[Excerpt from The Culture Question]
If you have worked in an organization with more than a few people for long enough, you may have witnessed an office romance – or maybe you’ve been part of one yourself. Statistics vary, but a quick web search pulls up multiple sources suggesting that approximately 40 percent of workers have dated a coworker at some point in their career – and a good number of those relationships have resulted in marriage.7 That’s a lot of people romancing at the office! So, is this a good thing or a bad thing?
Romance feels great to the people who are falling in love. It tends to make them happier, healthier, and more motivated to be at work. However, it often creates distraction from work tasks – especially in the beginning stages of the relationship or if it turns sour.
Things get much trickier when the relationship involves a supervisor and their subordinate. Coworkers sometimes perceive a conflict of interest in that the subordinate may gain an unfair level of influence. After all, how can a manager provide anything like an objective performance evaluation for an employee they are romantically involved with?
Prohibition generally backfires by driving relationships underground and making them harder to understand, respond to, and manage appropriately.
When workplace romances turn sour, the fallout often affects others in the workplace. Colleagues may be asked to take sides, creating cliques around the estranged partners. At best, people must put energy toward avoiding offence or awkward situations. This often results in extra time and effort to keep the two people apart, such as not having meetings where the two will be present or assigning tasks so as to not have the former couple placed on the same team.
In reality, asking whether office romance is a good thing or a bad thing isn’t the right question. Given the shockingly high prevalence of workplace romance, we are better off asking ourselves, “Are we prepared for office romance when it happens?”
The impact of workplace romance varies greatly depending on who is involved, whether they work together directly, and how big the organization is as a whole. In small organizations, it may not be possible to put distance between a romancing pair, while large organizations may be able to move people or change lines of accountability. Given the differences among workplaces, a one-size-fits-all approach doesn’t make sense.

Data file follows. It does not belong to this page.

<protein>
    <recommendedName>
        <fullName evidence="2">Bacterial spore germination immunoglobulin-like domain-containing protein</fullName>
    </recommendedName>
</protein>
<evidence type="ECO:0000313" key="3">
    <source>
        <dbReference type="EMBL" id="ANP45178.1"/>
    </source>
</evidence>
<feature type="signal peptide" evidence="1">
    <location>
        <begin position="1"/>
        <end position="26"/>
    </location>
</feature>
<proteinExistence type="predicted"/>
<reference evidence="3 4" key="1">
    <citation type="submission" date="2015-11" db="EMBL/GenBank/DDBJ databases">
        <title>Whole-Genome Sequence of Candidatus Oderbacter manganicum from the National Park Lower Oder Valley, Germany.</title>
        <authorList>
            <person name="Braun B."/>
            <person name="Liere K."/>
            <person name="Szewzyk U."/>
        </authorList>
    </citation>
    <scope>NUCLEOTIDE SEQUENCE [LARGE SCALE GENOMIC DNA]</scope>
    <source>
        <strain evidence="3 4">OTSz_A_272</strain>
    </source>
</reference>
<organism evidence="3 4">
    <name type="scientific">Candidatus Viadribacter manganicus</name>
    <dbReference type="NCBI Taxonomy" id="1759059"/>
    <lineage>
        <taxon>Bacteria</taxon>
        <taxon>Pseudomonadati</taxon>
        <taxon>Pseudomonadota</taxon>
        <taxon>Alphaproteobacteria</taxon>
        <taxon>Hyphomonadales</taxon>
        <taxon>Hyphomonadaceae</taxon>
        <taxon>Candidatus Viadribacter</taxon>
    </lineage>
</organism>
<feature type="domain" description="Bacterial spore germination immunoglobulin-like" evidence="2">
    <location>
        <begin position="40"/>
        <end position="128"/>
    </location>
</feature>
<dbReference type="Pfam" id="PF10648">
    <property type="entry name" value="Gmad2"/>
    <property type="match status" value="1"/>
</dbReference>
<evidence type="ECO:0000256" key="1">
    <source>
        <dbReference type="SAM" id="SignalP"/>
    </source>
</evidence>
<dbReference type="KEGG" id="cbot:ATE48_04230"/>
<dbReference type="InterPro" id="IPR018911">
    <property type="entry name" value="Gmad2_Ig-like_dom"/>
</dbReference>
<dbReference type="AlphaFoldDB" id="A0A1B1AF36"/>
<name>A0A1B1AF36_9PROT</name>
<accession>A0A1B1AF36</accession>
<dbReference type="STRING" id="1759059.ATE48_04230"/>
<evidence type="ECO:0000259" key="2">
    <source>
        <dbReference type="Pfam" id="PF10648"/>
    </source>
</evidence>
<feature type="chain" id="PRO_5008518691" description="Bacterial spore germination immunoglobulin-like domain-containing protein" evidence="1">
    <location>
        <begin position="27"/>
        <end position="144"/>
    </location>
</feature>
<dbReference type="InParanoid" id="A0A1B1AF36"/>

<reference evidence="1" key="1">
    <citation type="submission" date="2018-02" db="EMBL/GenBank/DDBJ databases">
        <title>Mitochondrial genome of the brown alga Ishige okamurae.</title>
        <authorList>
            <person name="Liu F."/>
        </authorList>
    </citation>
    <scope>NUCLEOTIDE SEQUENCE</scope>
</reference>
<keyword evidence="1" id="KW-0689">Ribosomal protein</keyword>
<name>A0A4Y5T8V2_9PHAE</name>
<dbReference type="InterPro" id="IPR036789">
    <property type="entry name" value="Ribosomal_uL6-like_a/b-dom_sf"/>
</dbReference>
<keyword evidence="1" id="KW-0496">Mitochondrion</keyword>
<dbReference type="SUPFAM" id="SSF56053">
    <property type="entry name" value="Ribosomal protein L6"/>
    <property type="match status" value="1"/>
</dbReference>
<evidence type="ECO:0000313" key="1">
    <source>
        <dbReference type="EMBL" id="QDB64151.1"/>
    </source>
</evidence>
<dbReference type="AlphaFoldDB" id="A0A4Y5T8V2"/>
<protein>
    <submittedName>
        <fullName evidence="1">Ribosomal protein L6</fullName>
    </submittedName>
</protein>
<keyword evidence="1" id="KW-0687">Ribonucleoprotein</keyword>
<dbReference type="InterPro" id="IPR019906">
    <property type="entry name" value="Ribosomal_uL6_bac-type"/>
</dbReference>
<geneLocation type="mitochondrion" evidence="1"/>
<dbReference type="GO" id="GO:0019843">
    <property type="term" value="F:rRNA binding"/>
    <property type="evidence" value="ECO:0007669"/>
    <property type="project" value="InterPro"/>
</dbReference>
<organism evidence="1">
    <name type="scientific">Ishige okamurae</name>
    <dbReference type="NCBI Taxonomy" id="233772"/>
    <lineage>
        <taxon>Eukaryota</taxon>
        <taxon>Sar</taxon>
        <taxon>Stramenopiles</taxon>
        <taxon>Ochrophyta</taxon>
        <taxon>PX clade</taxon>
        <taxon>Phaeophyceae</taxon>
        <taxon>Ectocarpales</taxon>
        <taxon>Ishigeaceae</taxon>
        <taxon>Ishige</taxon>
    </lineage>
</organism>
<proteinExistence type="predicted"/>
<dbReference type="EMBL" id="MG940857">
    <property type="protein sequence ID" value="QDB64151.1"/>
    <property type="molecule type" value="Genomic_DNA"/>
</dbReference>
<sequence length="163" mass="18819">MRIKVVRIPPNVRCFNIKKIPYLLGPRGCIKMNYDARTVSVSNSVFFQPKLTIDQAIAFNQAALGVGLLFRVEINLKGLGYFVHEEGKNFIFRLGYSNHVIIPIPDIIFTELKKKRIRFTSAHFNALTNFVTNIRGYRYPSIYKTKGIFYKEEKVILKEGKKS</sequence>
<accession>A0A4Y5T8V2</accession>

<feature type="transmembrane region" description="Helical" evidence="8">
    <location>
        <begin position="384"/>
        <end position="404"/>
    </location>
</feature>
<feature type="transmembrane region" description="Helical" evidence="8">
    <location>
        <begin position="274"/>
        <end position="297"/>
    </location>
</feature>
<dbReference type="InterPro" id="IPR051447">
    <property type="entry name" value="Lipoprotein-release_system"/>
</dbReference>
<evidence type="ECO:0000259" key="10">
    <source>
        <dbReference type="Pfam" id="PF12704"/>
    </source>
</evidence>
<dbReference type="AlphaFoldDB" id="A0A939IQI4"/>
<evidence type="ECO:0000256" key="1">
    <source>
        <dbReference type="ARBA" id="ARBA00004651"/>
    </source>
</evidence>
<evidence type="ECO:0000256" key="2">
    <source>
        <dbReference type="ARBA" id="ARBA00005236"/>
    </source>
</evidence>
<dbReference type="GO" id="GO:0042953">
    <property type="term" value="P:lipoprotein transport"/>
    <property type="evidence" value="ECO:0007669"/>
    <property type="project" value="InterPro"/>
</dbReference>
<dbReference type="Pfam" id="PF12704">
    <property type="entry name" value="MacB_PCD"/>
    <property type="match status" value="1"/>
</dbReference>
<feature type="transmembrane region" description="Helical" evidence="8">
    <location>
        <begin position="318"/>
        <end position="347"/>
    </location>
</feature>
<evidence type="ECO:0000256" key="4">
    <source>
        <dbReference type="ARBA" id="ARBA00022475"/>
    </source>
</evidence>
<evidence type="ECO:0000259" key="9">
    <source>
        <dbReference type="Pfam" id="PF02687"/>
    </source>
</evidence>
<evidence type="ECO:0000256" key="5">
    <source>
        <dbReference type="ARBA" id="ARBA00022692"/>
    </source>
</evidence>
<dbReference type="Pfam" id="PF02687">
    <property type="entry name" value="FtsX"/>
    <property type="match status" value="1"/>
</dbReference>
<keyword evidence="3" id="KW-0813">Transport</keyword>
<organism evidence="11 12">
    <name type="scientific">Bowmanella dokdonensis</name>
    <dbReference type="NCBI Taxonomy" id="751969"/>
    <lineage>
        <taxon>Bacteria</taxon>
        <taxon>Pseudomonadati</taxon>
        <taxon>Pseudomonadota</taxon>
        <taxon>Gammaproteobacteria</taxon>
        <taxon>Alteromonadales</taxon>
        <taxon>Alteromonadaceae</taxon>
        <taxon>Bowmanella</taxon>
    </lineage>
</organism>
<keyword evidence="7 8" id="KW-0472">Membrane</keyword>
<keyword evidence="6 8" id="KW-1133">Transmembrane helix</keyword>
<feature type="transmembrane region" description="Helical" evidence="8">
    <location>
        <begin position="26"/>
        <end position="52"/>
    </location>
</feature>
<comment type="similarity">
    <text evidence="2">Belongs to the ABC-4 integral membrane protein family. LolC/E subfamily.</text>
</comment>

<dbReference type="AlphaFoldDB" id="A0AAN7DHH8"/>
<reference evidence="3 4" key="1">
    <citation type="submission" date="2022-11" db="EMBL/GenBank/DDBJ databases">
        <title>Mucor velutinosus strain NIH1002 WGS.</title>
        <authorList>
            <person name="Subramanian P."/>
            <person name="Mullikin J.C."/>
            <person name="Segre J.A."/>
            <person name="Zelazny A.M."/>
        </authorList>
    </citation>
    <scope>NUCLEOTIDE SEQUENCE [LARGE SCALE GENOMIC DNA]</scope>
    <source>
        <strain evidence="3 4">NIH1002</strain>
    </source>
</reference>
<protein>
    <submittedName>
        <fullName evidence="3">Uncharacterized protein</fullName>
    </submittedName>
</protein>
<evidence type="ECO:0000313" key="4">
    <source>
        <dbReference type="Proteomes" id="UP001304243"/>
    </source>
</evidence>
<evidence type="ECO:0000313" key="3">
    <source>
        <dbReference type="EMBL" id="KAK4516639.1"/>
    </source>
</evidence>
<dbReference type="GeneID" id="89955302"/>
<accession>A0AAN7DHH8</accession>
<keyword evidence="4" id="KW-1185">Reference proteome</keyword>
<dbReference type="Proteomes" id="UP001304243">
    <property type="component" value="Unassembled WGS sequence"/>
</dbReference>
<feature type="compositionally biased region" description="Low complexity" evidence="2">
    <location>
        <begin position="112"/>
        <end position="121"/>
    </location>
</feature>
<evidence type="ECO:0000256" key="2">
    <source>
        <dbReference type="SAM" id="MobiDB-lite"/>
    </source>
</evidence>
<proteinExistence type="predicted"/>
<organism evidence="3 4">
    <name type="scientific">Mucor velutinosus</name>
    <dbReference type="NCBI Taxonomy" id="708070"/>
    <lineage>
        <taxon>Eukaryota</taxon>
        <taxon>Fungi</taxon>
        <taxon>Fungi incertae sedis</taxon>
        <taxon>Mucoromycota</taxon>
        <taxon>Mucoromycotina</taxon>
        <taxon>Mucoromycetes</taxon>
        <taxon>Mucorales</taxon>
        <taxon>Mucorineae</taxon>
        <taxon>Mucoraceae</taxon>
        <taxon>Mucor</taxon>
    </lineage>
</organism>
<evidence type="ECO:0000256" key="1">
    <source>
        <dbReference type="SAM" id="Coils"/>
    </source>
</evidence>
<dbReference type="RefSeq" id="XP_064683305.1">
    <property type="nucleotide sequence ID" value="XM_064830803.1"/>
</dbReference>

At ACHIEVE, we believe that prohibition generally backfires by driving relationships underground and making them harder to understand, respond to, and manage appropriately. Instead of prohibiting romantic relationships, we have a policy for responding to office romance, which includes what we will do if a relationship develops between a supervisor and their subordinate.
Here are some tips for how to prepare for the inevitability of an office romance:
- Plan your response. Have a discussion as a management team about how to best manage office romance. Be sure to record the results of this discussion in a written document. We recommend consulting with staff for their input and feedback as you draft a policy. Ensure that this information is included in your employee orientation process.
- Be clear about supervisor–supervisee romance. Make sure your policy addresses how the organization will respond if a supervisor forms a relationship with an employee who they supervise. In most cases, it may be best to discourage these types of relationships, as they are fraught with the potential for negative impacts on the workplace whether they go well for the couple or not.
- Speak with those in the relationship. When a relationship does happen, have both parties sign a consensual relationship agreement. Encourage those involved to keep personal issues outside of work, just as all staff are expected to. Let them know that personal relationships should not impact work performance and that poor performance will always be taken seriously.
When it comes to office romance, the best approach is to prepare for the inevitable, encourage transparency, and discourage romantic relationships between supervisors and those they supervise.
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